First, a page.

The funeral of the victims of the terrible disaster took place on Monday at the Fernilee Wesleyan Chapel, and proved to be one of the saddest sights ever witnessed in the locality. Everybody seemed to be given up to mourning, and the blinds of almost every house were lowered. A large crowd, numbering several hundreds of people, assembled at Bings Knowle, where the three deceased men resided, and the route was lined with sympathetic spectators. Hundreds of people also followed the cortege up to the little cemetery at Fernilee, about two miles distant, and so great was the crowd that the Chapel doors had to be kept closed until the mourners had entered. The funeral procession was a very long one. At the head were over sixty colliers from the Gisborne Pit, amongst whom were Mr. Wesley Harvey (undermanager), Messrs J Oscroft, Geo Rhodes, F Stones, J Wain, J Turner, Geo Morris, H Jodrell, B Hill, F Ford. Next came the hearse containing the remains of Mr. Walker snr. and alongside it were Messrs J M Kinder, C Turnock, T Wild, J Knowles, E Shatwell, Geo Pearce (acting as bearers and also representing the Spring Bank Chapel, of which deceased was a prominent member). Immediately following was the hearse with the remains of the younger Walker, and walking by the side were Messrs Leonard Kinder, R Clayton, J Barnes, R Walker, John Walker and Robert Ward (bearers and representing Spring Bank Sunday School). Then came four coaches in which were the mourners for the two Walkers as follows.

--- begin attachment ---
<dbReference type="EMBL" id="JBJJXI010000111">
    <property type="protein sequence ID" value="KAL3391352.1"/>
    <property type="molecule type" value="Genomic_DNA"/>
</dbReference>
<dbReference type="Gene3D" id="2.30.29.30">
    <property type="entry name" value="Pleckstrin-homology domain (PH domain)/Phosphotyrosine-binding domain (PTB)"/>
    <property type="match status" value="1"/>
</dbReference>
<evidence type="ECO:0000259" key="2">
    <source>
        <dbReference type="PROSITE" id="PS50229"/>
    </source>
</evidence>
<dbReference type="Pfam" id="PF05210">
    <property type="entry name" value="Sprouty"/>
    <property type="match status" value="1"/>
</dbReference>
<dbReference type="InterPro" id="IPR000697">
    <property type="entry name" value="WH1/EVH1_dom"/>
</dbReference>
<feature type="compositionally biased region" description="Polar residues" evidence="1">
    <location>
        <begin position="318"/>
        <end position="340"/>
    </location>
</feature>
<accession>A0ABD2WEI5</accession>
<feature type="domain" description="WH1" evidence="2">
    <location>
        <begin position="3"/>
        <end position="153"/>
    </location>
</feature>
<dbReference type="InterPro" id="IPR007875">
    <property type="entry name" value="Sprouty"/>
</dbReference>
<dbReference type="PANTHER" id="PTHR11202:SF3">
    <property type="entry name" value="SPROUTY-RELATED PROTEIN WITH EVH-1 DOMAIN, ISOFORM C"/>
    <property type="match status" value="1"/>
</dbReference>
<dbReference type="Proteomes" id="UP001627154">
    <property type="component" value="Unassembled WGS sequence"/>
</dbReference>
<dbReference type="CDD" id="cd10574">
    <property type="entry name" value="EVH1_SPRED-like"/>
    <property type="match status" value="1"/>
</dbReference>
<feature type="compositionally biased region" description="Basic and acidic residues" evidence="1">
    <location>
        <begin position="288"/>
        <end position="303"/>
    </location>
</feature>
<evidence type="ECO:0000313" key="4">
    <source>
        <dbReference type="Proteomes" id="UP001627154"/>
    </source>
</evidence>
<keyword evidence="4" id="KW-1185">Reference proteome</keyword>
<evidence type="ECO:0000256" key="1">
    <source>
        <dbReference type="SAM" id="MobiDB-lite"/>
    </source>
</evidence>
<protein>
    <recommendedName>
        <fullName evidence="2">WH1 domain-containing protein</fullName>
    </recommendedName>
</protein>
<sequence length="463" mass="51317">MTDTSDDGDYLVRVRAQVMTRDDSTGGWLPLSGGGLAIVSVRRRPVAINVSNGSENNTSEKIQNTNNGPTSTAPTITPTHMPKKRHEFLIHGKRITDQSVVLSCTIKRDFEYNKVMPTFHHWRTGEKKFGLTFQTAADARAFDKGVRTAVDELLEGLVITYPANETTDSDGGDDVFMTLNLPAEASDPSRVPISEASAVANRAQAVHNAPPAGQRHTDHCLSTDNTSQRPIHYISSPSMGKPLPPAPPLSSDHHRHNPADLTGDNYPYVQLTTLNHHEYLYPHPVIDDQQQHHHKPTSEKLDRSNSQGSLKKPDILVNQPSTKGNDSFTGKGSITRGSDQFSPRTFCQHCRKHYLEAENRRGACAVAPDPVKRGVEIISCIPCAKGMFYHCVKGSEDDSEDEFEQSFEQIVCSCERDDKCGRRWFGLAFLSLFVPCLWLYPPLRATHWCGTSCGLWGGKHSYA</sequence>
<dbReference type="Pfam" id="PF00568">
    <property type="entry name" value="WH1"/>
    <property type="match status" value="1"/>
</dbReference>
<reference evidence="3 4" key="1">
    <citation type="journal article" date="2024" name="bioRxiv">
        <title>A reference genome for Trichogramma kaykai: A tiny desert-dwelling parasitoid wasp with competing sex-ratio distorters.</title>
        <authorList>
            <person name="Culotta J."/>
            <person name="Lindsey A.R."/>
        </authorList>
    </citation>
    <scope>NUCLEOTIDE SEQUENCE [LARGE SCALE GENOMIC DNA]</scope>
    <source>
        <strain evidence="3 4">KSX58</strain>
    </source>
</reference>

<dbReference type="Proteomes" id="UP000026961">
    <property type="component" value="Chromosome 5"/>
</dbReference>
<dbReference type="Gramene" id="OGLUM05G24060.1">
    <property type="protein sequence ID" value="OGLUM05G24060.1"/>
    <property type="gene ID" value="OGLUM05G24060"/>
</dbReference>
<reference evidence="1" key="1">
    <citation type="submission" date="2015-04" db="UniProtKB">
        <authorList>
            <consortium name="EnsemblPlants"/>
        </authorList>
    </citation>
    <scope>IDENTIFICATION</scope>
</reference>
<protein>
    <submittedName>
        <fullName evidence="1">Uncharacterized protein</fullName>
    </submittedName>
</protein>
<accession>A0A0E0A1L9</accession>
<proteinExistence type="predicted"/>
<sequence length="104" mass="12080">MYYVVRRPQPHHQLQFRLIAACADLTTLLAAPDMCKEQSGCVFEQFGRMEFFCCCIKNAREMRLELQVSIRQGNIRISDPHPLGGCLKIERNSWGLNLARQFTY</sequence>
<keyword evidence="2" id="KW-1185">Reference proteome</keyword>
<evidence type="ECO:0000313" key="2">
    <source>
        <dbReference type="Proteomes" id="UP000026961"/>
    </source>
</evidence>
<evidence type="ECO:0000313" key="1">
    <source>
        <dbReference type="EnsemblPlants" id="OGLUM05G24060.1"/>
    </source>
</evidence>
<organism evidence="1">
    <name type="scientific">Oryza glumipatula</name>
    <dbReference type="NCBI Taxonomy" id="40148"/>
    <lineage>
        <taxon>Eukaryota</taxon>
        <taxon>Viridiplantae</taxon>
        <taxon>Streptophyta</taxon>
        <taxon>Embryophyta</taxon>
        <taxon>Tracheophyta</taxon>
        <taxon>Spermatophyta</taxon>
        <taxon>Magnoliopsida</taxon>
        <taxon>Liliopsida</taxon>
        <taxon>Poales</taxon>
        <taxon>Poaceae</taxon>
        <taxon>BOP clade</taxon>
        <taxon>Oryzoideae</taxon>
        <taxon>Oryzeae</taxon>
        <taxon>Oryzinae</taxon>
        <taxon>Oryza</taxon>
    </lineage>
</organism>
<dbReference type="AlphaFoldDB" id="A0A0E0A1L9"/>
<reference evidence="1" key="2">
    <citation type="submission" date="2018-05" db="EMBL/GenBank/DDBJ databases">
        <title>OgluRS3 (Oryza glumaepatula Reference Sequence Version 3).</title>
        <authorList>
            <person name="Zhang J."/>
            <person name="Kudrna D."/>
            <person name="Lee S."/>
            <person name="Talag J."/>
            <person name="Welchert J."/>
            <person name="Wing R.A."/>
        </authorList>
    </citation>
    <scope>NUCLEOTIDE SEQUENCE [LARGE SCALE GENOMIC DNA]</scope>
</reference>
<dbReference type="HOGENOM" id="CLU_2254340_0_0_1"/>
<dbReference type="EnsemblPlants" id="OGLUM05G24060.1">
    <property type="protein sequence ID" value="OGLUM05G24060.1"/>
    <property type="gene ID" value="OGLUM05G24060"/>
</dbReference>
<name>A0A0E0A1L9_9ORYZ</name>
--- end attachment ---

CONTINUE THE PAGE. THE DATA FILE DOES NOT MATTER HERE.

1st coach: Mrs. Walker, Misses Mary, Ann, Jane and Harriett Walker. Messrs Richard and Joe Walker and Mrs. Moseley.
2nd coach: Mr. and Mrs. Walter Walker, Mr. and Mrs. Shatwell, Mr. and Mrs. Mathew Barber.
3rd coach: Mr. and Mrs. John Walker, Mrs. Hill, Mr. and Mrs. Dawson, Mr. Tom Moseley.
4th coach: Mr. and Mrs. John Goddard, Mr. and Mrs. A Goddard, Mrs. Thompson, Mrs. W Southern, Mrs. Wild.